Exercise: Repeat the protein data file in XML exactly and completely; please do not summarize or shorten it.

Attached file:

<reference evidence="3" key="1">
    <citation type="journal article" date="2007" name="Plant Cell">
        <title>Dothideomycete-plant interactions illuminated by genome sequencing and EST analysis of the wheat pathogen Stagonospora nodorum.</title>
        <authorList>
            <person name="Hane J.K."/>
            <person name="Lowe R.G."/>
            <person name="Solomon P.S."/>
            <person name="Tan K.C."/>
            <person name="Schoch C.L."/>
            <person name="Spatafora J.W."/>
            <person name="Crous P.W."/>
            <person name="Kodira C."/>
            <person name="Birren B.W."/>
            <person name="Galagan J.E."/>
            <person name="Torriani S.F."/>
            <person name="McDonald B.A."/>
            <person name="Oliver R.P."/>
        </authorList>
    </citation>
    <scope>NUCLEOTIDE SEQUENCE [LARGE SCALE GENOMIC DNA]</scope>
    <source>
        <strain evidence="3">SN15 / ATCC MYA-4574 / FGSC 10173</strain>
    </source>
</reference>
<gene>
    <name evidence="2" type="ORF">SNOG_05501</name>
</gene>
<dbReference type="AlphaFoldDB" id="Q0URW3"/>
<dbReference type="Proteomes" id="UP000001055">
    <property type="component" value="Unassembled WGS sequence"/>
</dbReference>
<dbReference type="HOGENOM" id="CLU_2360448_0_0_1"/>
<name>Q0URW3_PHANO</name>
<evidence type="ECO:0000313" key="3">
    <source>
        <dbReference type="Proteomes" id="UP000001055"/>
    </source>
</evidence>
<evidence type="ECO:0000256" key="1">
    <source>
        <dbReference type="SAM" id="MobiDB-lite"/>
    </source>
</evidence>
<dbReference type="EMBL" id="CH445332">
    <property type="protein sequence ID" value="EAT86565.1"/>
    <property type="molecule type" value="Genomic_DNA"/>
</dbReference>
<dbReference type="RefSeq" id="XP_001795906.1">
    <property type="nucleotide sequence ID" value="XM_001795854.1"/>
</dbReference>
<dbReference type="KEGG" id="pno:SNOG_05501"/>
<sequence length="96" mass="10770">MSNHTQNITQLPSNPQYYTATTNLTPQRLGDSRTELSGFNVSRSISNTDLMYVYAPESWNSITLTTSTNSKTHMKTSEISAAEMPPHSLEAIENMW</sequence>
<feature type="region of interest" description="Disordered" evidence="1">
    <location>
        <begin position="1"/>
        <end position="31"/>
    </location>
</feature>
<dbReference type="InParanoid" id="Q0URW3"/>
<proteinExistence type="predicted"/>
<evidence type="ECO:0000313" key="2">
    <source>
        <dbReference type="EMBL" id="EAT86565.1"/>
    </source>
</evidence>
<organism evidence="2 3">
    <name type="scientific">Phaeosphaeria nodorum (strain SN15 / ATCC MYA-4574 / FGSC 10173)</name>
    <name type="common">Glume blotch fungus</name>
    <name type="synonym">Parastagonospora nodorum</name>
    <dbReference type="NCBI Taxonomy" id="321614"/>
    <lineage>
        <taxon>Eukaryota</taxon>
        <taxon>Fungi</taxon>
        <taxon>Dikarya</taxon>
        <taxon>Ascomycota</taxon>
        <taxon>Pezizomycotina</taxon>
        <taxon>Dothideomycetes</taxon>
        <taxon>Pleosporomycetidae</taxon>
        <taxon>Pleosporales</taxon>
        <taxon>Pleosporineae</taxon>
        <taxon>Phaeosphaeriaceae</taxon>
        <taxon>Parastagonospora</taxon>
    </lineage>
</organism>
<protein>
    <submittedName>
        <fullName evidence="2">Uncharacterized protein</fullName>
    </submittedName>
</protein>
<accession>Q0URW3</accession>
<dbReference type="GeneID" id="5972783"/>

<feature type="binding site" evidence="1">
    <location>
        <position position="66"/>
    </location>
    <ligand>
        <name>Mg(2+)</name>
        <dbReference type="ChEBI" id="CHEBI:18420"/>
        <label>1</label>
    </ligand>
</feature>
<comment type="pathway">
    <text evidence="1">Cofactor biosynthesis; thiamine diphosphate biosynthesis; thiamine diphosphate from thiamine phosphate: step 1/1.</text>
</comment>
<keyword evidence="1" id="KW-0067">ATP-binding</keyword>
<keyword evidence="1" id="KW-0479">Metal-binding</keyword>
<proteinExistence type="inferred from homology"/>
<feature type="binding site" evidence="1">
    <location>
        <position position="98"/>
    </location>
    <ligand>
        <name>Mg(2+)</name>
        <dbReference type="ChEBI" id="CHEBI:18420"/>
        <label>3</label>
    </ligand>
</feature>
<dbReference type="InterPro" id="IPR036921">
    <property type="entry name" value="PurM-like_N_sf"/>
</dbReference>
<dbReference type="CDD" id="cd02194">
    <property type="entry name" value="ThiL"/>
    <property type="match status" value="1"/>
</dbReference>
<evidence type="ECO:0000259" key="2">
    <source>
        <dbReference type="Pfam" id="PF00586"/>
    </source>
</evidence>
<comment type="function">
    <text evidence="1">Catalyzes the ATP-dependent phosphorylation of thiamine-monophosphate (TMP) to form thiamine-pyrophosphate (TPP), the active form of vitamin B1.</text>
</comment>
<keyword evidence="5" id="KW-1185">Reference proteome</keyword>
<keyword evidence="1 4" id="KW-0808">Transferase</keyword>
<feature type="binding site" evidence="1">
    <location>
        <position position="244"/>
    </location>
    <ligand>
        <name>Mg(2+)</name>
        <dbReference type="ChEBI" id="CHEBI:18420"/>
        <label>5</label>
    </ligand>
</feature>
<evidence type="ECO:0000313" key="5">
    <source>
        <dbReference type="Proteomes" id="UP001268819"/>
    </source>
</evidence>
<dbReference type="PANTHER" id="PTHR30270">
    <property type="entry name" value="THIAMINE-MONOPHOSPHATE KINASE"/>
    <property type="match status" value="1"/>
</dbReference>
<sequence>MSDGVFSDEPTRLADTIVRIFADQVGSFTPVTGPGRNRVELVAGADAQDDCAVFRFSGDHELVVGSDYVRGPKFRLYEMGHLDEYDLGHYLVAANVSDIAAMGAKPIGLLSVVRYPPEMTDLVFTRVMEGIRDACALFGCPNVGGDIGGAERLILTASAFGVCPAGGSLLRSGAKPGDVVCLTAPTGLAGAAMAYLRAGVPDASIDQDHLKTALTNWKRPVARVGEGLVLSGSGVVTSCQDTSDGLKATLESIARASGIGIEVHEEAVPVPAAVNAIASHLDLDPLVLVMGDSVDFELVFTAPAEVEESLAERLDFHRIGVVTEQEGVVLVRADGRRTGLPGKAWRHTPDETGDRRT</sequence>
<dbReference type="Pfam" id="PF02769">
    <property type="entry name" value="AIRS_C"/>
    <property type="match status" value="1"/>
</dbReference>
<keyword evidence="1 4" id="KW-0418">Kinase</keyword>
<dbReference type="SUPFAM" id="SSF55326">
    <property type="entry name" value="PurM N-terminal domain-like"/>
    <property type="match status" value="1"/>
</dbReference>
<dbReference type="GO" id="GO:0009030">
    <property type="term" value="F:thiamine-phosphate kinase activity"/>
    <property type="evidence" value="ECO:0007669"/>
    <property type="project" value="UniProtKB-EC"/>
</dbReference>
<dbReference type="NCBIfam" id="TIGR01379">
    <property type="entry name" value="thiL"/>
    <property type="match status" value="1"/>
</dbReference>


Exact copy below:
<reference evidence="3" key="1">
    <citation type="journal article" date="2007" name="Plant Cell">
        <title>Dothideomycete-plant interactions illuminated by genome sequencing and EST analysis of the wheat pathogen Stagonospora nodorum.</title>
        <authorList>
            <person name="Hane J.K."/>
            <person name="Lowe R.G."/>
            <person name="Solomon P.S."/>
            <person name="Tan K.C."/>
            <person name="Schoch C.L."/>
            <person name="Spatafora J.W."/>
            <person name="Crous P.W."/>
            <person name="Kodira C."/>
            <person name="Birren B.W."/>
            <person name="Galagan J.E."/>
            <person name="Torriani S.F."/>
            <person name="McDonald B.A."/>
            <person name="Oliver R.P."/>
        </authorList>
    </citation>
    <scope>NUCLEOTIDE SEQUENCE [LARGE SCALE GENOMIC DNA]</scope>
    <source>
        <strain evidence="3">SN15 / ATCC MYA-4574 / FGSC 10173</strain>
    </source>
</reference>
<gene>
    <name evidence="2" type="ORF">SNOG_05501</name>
</gene>
<dbReference type="AlphaFoldDB" id="Q0URW3"/>
<dbReference type="Proteomes" id="UP000001055">
    <property type="component" value="Unassembled WGS sequence"/>
</dbReference>
<dbReference type="HOGENOM" id="CLU_2360448_0_0_1"/>
<name>Q0URW3_PHANO</name>
<evidence type="ECO:0000313" key="3">
    <source>
        <dbReference type="Proteomes" id="UP000001055"/>
    </source>
</evidence>
<evidence type="ECO:0000256" key="1">
    <source>
        <dbReference type="SAM" id="MobiDB-lite"/>
    </source>
</evidence>
<dbReference type="EMBL" id="CH445332">
    <property type="protein sequence ID" value="EAT86565.1"/>
    <property type="molecule type" value="Genomic_DNA"/>
</dbReference>
<dbReference type="RefSeq" id="XP_001795906.1">
    <property type="nucleotide sequence ID" value="XM_001795854.1"/>
</dbReference>
<dbReference type="KEGG" id="pno:SNOG_05501"/>
<sequence length="96" mass="10770">MSNHTQNITQLPSNPQYYTATTNLTPQRLGDSRTELSGFNVSRSISNTDLMYVYAPESWNSITLTTSTNSKTHMKTSEISAAEMPPHSLEAIENMW</sequence>
<feature type="region of interest" description="Disordered" evidence="1">
    <location>
        <begin position="1"/>
        <end position="31"/>
    </location>
</feature>
<dbReference type="InParanoid" id="Q0URW3"/>
<proteinExistence type="predicted"/>
<evidence type="ECO:0000313" key="2">
    <source>
        <dbReference type="EMBL" id="EAT86565.1"/>
    </source>
</evidence>
<organism evidence="2 3">
    <name type="scientific">Phaeosphaeria nodorum (strain SN15 / ATCC MYA-4574 / FGSC 10173)</name>
    <name type="common">Glume blotch fungus</name>
    <name type="synonym">Parastagonospora nodorum</name>
    <dbReference type="NCBI Taxonomy" id="321614"/>
    <lineage>
        <taxon>Eukaryota</taxon>
        <taxon>Fungi</taxon>
        <taxon>Dikarya</taxon>
        <taxon>Ascomycota</taxon>
        <taxon>Pezizomycotina</taxon>
        <taxon>Dothideomycetes</taxon>
        <taxon>Pleosporomycetidae</taxon>
        <taxon>Pleosporales</taxon>
        <taxon>Pleosporineae</taxon>
        <taxon>Phaeosphaeriaceae</taxon>
        <taxon>Parastagonospora</taxon>
    </lineage>
</organism>
<protein>
    <submittedName>
        <fullName evidence="2">Uncharacterized protein</fullName>
    </submittedName>
</protein>
<accession>Q0URW3</accession>
<dbReference type="GeneID" id="5972783"/>

<feature type="binding site" evidence="1">
    <location>
        <position position="66"/>
    </location>
    <ligand>
        <name>Mg(2+)</name>
        <dbReference type="ChEBI" id="CHEBI:18420"/>
        <label>1</label>
    </ligand>
</feature>
<comment type="pathway">
    <text evidence="1">Cofactor biosynthesis; thiamine diphosphate biosynthesis; thiamine diphosphate from thiamine phosphate: step 1/1.</text>
</comment>
<keyword evidence="1" id="KW-0067">ATP-binding</keyword>
<keyword evidence="1" id="KW-0479">Metal-binding</keyword>
<proteinExistence type="inferred from homology"/>
<feature type="binding site" evidence="1">
    <location>
        <position position="98"/>
    </location>
    <ligand>
        <name>Mg(2+)</name>
        <dbReference type="ChEBI" id="CHEBI:18420"/>
        <label>3</label>
    </ligand>
</feature>
<dbReference type="InterPro" id="IPR036921">
    <property type="entry name" value="PurM-like_N_sf"/>
</dbReference>
<dbReference type="CDD" id="cd02194">
    <property type="entry name" value="ThiL"/>
    <property type="match status" value="1"/>
</dbReference>
<evidence type="ECO:0000259" key="2">
    <source>
        <dbReference type="Pfam" id="PF00586"/>
    </source>
</evidence>
<comment type="function">
    <text evidence="1">Catalyzes the ATP-dependent phosphorylation of thiamine-monophosphate (TMP) to form thiamine-pyrophosphate (TPP), the active form of vitamin B1.</text>
</comment>
<keyword evidence="5" id="KW-1185">Reference proteome</keyword>
<keyword evidence="1 4" id="KW-0808">Transferase</keyword>
<feature type="binding site" evidence="1">
    <location>
        <position position="244"/>
    </location>
    <ligand>
        <name>Mg(2+)</name>
        <dbReference type="ChEBI" id="CHEBI:18420"/>
        <label>5</label>
    </ligand>
</feature>
<evidence type="ECO:0000313" key="5">
    <source>
        <dbReference type="Proteomes" id="UP001268819"/>
    </source>
</evidence>
<dbReference type="PANTHER" id="PTHR30270">
    <property type="entry name" value="THIAMINE-MONOPHOSPHATE KINASE"/>
    <property type="match status" value="1"/>
</dbReference>
<sequence>MSDGVFSDEPTRLADTIVRIFADQVGSFTPVTGPGRNRVELVAGADAQDDCAVFRFSGDHELVVGSDYVRGPKFRLYEMGHLDEYDLGHYLVAANVSDIAAMGAKPIGLLSVVRYPPEMTDLVFTRVMEGIRDACALFGCPNVGGDIGGAERLILTASAFGVCPAGGSLLRSGAKPGDVVCLTAPTGLAGAAMAYLRAGVPDASIDQDHLKTALTNWKRPVARVGEGLVLSGSGVVTSCQDTSDGLKATLESIARASGIGIEVHEEAVPVPAAVNAIASHLDLDPLVLVMGDSVDFELVFTAPAEVEESLAERLDFHRIGVVTEQEGVVLVRADGRRTGLPGKAWRHTPDETGDRRT</sequence>
<dbReference type="Pfam" id="PF02769">
    <property type="entry name" value="AIRS_C"/>
    <property type="match status" value="1"/>
</dbReference>
<keyword evidence="1 4" id="KW-0418">Kinase</keyword>
<dbReference type="SUPFAM" id="SSF55326">
    <property type="entry name" value="PurM N-terminal domain-like"/>
    <property type="match status" value="1"/>
</dbReference>
<dbReference type="GO" id="GO:0009030">
    <property type="term" value="F:thiamine-phosphate kinase activity"/>
    <property type="evidence" value="ECO:0007669"/>
    <property type="project" value="UniProtKB-EC"/>
</dbReference>
<dbReference type="NCBIfam" id="TIGR01379">
    <property type="entry name" value="thiL"/>
    <property type="match status" value="1"/>
</dbReference>